I joined in 1998 and, after 9/11, deployed to Afghanistan three times and Africa once. I also was on the Pararescue team in Alaska for three years.
What were some of the astounding things you learned while reporting the story that were left out of the piece for space reasons?
Well, the first thing we should say is this: 16 people went into the water in the teeth of the biggest hurricane of all time, and the Coast Guard went out there and got 14 of them back. In fact, that stretch of ocean is known as the Graveyard of the Atlantic. Obviously I get into the rescue in the story because it’s what got me initially interested. But by telling the story of one of the people who did not come home, it’s easy to lose sight of what a grand slam the Bounty represents as a rescue.
I also thought it was interesting that Dina, Claudene’s mom, said that after the sinking, members of the USC band got in touch with her. I think it’s fair to say that there’s a social divide between the band and the Song Girls. But the band people who contacted Dina told her Claudene was the one Song Girl who had gone out of her way to be friends with them, and my doctor-roommate at USC even remembers her for that reason.
As for what’s missing, it’s not entirely clear what happened that night. The power went out on the Bounty, and once that happened, it was probably only a matter of time, and that’s how I approached the final night in the story. But from my interviews and what’s been reported, there are real discrepancies in the series of events that led up to it. The Coast Guard is holding an eight-day hearing on the accident this month.
By the time you finished the piece, what did you admire most about Claudene? Would you have been her friend at USC?
Well, let’s just say there weren’t a lot of Song Girls looking to spend their off-hours hanging out with the aspiring newspaper set. But I hope we might have been friends. In fact, in some ways I wish I was more like her. I mean, coming from Alaska, she made herself into the quintessential California girl as a Song Girl. As a 19-year-old, she started and ran a campus start-up company 20 years before the Facebook era made that seem less crazy. She quit a great job in her twenties to be a singer. And when it all came apart, rather than admit defeat, she went and found not just a job but a place in a community on these tall ships that was beautiful and different and exciting, and she was probably on her way to making it a life. Not many people truly trust themselves enough to go out on that many high wires. Actually, just about everyone I talked to for this story—not just her friends but lawyers, old bosses, even a reporter who only met her once—looked at Claudene as an inspiration for living boldly.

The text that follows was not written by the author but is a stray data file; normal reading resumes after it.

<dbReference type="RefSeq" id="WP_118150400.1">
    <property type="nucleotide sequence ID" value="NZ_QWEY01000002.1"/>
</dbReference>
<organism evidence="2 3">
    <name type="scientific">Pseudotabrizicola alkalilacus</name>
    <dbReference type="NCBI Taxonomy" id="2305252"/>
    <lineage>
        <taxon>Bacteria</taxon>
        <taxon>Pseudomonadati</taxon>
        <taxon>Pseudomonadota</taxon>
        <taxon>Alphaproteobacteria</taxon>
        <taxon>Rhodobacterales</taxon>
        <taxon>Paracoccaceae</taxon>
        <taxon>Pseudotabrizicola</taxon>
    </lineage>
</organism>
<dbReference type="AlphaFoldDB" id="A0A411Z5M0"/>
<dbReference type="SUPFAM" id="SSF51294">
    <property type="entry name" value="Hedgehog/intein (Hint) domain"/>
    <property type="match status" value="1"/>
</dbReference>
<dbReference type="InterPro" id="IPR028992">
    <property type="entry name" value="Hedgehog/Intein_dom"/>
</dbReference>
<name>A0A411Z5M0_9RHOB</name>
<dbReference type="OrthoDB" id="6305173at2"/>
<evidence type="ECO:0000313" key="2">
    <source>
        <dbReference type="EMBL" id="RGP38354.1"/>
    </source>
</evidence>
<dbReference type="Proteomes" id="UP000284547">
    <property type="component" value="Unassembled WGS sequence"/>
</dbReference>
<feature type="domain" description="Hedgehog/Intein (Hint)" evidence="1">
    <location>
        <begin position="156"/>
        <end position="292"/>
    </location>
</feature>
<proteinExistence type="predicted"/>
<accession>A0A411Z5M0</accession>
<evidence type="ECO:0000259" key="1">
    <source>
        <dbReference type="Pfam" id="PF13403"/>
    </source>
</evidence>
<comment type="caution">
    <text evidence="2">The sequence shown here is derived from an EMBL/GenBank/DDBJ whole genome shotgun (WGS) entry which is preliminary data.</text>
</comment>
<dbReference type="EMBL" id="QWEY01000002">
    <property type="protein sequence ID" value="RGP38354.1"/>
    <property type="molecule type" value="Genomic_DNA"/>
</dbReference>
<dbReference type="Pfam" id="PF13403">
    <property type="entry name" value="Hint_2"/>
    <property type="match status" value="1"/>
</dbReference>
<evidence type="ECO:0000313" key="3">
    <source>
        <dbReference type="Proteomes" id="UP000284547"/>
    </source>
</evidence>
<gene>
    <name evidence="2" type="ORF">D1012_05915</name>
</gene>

You now live in North Carolina, where the tall ships are a regular attraction. Will you take your kids to see one and tell them the story of the Bounty? After experiencing the Pacific as a student, how do you find the Atlantic?
After this story, I may sign up myself. They’re one of those subjects that, if you ask one question, suddenly you’re asking ten more and realizing that you’ve just stumbled onto the first five minutes of a subject that it would take 50 years to learn. You can’t tell any serious kind of world history—and certainly not of this country’s—without understanding these ships. I completely understand why people, especially people like Claudene who was obviously born with wanderlust, fall in love with them. Not sure my six- and three-year-olds would appreciate them yet, but we’ll see.
As for the Pacific versus the Atlantic, you have to keep in mind: If you live anywhere between Key West and Maine, the chances are that every two or three years the Atlantic is going to rise up over the beach and try to kill you. People in the East love the water, going to the beach, fishing and boating as much as anyone in the West, but that underlying relationship is built on a different dynamic.
To read “The USC Song Girl and the Sea,” pick up a copy of the February issue on newsstands or subscribe NOW.